Over the Thanksgiving holiday, the state of Texas began notifying charities and other non-profit groups that they could be sued for helping Syrian refugees.
The Houston Chronicle reported on Monday that the first lawsuit threat had been issued to the Dallas chapter of the International Rescue Committee by Texas health commissioner Chris Traylor after Gov. Greg Abbott (R) claimed he had the power to overrule the federal government and block refugees from being resettled in the state.
"Texas has shouldered its share in supporting refugees from around the world," Traylor insisted in his letter to International Rescue Committee Executive Director Donna Duvin. "In a recent letter to my agency, the Governor noted that this unprecedented increase in Syrian refugees has caused many in the security community to raise alarm."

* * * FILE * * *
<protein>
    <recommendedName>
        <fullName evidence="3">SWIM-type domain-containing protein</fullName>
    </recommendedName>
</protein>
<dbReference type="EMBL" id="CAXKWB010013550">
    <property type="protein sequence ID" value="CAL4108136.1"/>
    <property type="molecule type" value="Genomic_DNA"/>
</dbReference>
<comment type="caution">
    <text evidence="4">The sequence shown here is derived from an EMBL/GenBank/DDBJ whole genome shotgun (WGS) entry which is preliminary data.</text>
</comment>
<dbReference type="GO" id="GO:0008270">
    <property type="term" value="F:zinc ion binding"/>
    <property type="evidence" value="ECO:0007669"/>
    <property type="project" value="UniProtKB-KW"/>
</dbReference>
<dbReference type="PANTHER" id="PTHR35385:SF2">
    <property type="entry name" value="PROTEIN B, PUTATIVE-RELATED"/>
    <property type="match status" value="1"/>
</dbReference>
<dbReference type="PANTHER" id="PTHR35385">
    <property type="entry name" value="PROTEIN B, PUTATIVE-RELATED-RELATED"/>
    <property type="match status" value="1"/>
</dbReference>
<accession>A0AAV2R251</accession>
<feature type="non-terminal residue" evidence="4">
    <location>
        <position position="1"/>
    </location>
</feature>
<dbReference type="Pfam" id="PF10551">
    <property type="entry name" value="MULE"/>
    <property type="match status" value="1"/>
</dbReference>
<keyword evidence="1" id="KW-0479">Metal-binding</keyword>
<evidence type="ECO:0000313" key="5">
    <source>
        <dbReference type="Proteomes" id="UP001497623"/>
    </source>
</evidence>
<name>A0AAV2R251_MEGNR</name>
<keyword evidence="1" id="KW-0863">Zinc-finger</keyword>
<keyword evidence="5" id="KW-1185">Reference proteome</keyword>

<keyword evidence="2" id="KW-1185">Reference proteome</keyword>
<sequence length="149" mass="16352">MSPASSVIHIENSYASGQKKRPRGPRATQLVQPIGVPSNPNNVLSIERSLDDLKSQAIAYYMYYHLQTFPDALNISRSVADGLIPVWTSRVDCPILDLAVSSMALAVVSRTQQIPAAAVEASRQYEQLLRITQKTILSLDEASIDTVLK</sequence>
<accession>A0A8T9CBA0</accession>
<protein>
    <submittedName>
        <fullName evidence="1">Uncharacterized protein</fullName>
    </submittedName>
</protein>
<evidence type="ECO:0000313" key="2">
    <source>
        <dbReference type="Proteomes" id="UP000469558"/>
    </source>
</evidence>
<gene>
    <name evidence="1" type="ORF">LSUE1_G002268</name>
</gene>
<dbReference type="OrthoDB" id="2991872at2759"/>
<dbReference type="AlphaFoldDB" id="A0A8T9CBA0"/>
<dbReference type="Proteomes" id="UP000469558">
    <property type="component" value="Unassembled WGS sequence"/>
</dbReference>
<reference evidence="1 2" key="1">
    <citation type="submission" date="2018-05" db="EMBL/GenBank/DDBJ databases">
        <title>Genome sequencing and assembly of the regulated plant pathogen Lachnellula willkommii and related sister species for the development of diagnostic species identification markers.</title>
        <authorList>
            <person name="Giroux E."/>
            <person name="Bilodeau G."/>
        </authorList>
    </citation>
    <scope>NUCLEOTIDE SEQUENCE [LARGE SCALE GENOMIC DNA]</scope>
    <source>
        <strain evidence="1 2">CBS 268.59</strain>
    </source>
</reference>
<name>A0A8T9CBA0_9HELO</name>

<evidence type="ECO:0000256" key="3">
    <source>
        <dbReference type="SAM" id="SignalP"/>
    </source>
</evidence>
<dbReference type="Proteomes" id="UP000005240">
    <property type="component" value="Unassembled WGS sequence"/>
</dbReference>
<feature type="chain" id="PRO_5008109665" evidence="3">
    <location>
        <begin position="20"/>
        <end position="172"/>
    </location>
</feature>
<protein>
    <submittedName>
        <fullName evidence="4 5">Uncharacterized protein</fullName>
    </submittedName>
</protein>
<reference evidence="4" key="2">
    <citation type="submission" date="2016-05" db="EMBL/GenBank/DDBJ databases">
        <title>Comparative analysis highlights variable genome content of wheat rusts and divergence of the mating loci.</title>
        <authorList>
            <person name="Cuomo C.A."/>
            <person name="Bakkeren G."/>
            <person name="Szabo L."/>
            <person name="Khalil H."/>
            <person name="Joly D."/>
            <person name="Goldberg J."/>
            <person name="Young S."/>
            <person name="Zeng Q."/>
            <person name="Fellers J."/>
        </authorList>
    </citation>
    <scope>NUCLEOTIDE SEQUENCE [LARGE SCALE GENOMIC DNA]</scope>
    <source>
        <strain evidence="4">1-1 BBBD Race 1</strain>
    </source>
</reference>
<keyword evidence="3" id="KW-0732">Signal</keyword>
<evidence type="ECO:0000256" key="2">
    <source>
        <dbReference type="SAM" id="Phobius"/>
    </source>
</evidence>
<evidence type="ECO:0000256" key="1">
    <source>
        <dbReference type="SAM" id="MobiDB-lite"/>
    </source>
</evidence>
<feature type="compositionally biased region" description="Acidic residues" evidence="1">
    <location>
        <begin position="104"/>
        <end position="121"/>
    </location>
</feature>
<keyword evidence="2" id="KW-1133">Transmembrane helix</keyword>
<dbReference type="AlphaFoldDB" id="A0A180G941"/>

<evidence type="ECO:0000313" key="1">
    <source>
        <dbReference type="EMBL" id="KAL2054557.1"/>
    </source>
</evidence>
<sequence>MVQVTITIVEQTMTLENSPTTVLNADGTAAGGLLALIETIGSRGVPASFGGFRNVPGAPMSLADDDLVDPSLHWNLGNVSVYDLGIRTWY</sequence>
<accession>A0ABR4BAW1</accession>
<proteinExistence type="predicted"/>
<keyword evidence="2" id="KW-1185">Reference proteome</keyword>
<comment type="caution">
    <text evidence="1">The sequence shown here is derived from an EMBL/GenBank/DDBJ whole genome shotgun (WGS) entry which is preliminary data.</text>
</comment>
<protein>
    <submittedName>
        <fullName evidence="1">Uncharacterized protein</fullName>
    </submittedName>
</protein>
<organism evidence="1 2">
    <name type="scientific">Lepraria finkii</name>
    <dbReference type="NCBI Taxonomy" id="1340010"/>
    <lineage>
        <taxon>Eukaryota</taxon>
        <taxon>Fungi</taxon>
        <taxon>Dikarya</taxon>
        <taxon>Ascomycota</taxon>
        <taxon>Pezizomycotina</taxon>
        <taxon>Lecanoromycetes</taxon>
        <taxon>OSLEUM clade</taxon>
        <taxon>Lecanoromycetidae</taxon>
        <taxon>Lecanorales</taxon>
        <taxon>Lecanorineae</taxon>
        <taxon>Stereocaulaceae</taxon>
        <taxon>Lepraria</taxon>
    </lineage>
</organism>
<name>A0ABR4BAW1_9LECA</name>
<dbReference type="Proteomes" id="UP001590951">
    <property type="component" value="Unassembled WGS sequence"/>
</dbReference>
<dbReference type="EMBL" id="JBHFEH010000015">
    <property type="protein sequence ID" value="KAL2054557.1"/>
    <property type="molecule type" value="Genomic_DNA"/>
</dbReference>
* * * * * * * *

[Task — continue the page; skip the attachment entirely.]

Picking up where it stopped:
Traylor noted that some organizations had agreed to work with Texas to "identify alternative outcomes for refugees from Syria who might otherwise relocate to Texas."
"However, we have been unable to achieve cooperation with your agency," the Texas health commissioner insisted. "If you remain unwilling to cooperate with the state on this matter, we strongly believe that a failure to cooperate with the State on this matter violates federal law and your contract with the state."
"Failure by your organization to cooperate with the State of Texas as required by federal law may result in the termination of your contract with the state and other legal action," Traylor concluded.
Bee Moorhead of the faith-based group Texas Impact told the Chronicle that the letter raised "serious concerns" for refugees who were already living in Texas.
"The health commission interacts collegially and effectively every day with multiple federal agencies, so it's astonishing to see these kinds of communications coming from the agency," Moorhead pointed out.